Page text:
Shirley MacLaine is awesome here. She’s awesome in everything. This isn’t something I vote for, but I love the performance.

Hud is one of the great “acting” films of the Oscars. One of those where everyone in it is at the top of their game.

Paul Newman and Brandon de Wilde work on their father’s farm. He’s a traditional man who really believes in old-fashioned values. Newman doesn’t seem to follow that and doesn’t really care so much about the ranch. de Wilde looks up to Newman but also deeply loves his father. And we watch the relationships change among the three as all the cattle on the farm begin dying and the farm starts to go under.

Patricia Neal plays the family’s housekeeper, who’s been with them for years. She’s divorced, middle-aged, and puts up with a lot of flirting from Paul Newman. She’s — the character doesn’t have a whole lot to do, but she’s present throughout the film and develops a three-dimensional character from a role that arguably is more of a supporting one.

I used to hate that she won for this, and I’ll talk about that more later. But ultimately what this performance is, is a great one that might be supporting, but is good enough to rate top two in this particular category because there’s no clear winner in it. So I get how and why she won, but I’m not 100% sure I take it. But we’ll see, since there only seems to be one other alternative for me in this one.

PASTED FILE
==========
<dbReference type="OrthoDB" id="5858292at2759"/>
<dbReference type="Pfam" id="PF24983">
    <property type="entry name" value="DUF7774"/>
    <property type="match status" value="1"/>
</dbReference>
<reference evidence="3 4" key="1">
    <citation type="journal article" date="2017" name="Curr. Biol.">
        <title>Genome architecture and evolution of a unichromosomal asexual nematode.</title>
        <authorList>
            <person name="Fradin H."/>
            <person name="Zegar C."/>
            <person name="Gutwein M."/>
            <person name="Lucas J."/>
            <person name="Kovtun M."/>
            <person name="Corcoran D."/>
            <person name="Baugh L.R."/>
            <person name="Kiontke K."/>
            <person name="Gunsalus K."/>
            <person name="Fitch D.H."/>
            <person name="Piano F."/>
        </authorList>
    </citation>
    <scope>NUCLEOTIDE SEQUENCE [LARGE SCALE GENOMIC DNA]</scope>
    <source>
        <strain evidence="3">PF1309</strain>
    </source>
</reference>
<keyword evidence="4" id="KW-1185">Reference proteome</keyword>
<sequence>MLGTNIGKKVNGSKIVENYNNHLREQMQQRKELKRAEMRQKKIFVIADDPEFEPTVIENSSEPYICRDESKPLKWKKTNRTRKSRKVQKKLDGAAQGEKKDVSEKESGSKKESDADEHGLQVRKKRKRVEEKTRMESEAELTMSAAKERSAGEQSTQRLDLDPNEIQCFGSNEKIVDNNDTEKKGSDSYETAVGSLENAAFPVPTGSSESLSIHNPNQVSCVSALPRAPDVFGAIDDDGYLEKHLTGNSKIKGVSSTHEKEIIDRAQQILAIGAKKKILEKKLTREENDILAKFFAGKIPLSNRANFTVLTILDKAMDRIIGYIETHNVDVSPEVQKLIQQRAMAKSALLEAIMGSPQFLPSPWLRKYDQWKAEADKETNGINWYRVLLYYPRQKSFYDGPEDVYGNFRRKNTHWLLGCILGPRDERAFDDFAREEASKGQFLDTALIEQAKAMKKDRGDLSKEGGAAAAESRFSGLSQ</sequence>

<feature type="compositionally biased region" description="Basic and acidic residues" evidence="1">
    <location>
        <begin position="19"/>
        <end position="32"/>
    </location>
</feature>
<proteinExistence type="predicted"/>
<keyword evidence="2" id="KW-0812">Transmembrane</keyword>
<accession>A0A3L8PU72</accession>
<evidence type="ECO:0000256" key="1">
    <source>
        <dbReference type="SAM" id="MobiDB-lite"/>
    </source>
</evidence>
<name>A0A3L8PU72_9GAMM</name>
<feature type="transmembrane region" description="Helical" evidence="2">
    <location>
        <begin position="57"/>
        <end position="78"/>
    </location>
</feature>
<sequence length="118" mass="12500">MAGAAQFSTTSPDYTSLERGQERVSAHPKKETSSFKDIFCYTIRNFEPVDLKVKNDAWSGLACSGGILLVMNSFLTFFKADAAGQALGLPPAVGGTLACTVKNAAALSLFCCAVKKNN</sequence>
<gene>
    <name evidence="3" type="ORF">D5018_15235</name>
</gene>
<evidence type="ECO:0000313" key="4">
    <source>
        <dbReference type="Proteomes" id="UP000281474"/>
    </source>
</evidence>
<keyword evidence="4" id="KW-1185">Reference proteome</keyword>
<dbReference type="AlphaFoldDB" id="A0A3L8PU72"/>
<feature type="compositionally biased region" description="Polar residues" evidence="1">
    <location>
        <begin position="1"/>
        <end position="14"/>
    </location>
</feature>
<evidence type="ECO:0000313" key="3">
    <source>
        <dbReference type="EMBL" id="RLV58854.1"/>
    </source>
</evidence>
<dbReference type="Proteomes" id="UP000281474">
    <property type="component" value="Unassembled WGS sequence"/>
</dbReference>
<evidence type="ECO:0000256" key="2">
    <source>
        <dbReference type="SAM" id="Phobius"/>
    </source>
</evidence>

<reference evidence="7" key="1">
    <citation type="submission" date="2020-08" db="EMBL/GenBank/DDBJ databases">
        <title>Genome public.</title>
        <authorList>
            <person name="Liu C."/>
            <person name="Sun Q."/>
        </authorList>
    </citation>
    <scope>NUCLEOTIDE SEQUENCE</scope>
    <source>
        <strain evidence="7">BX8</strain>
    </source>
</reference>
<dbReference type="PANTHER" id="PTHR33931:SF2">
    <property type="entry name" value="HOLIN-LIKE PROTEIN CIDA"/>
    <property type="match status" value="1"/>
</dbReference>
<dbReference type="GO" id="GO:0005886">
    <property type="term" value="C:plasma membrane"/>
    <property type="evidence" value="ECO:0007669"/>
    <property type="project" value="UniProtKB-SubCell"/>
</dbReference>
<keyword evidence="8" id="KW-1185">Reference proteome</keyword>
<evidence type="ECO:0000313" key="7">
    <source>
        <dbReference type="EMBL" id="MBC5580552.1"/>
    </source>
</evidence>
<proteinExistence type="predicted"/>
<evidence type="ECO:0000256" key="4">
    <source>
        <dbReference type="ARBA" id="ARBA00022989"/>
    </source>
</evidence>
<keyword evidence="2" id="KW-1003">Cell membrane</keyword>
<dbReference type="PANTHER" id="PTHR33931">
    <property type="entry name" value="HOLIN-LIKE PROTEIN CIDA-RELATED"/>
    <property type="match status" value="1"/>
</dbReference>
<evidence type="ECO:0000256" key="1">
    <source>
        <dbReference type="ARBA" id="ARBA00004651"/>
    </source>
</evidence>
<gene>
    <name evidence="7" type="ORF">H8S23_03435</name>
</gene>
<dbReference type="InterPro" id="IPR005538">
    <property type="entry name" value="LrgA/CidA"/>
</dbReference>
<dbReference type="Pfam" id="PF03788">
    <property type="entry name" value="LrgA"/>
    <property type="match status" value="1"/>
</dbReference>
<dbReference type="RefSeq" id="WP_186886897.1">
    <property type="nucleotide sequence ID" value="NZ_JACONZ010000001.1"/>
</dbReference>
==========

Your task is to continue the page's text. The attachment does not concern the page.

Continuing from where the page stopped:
This Sporting Life is Richard Harris doing Brando. That’s always how I saw it.

Harris plays a rugby player who is the equivalent of a hockey goon. He goes in and beats the shit out of the opponents. That’s pretty much his talent. Now, of course, if he really committed himself to getting better, he might actually be a pretty good player. But he’s not. He drinks too much and fights too much and it’s all about how self-destructive he is.

Rachel Roberts plays his landlady, recently widowed and a single mother. He starts a relationship with her and basically tries to make her fall for him, meanwhile she can’t show any affection toward him because of her husband’s death.

She plays the role really well. She’s fantastic here. Though, like Neal, she’s kind of a supporting role. Between the two, Neal is better. But Roberts is fantastic here and is well worth a nomination. My only question is whether or not she belonged in this particular category.

Love with the Proper Stranger is not your typical romantic comedy.

Natalie Wood works at Macy’s. She sleeps with Steve McQueen and ends up pregnant. (We’ve all been there.) She finds him again and tells him and says all she wants is money for an abortion. So we watch them go around trying to raise the money and fall in love. There’s actually a really well done scene where they go to actually get the abortion done, and it’s horrifying. It’s quite a good film in all.

Wood is fantastic here. Not my favorite of her nominations, but a very solid one. Though, something like this — maybe a third in some years, probably a fourth in this one. I like her, I like the performance and I like the film… but just not all there for me to want to vote for it.

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The Reconsideration: This is another one of those categories I earmarked as ones to really focus on when I wrote up the categories again. Because I was really harsh about the Patricia Neal win five years ago. I called it one of the worst wins of all time.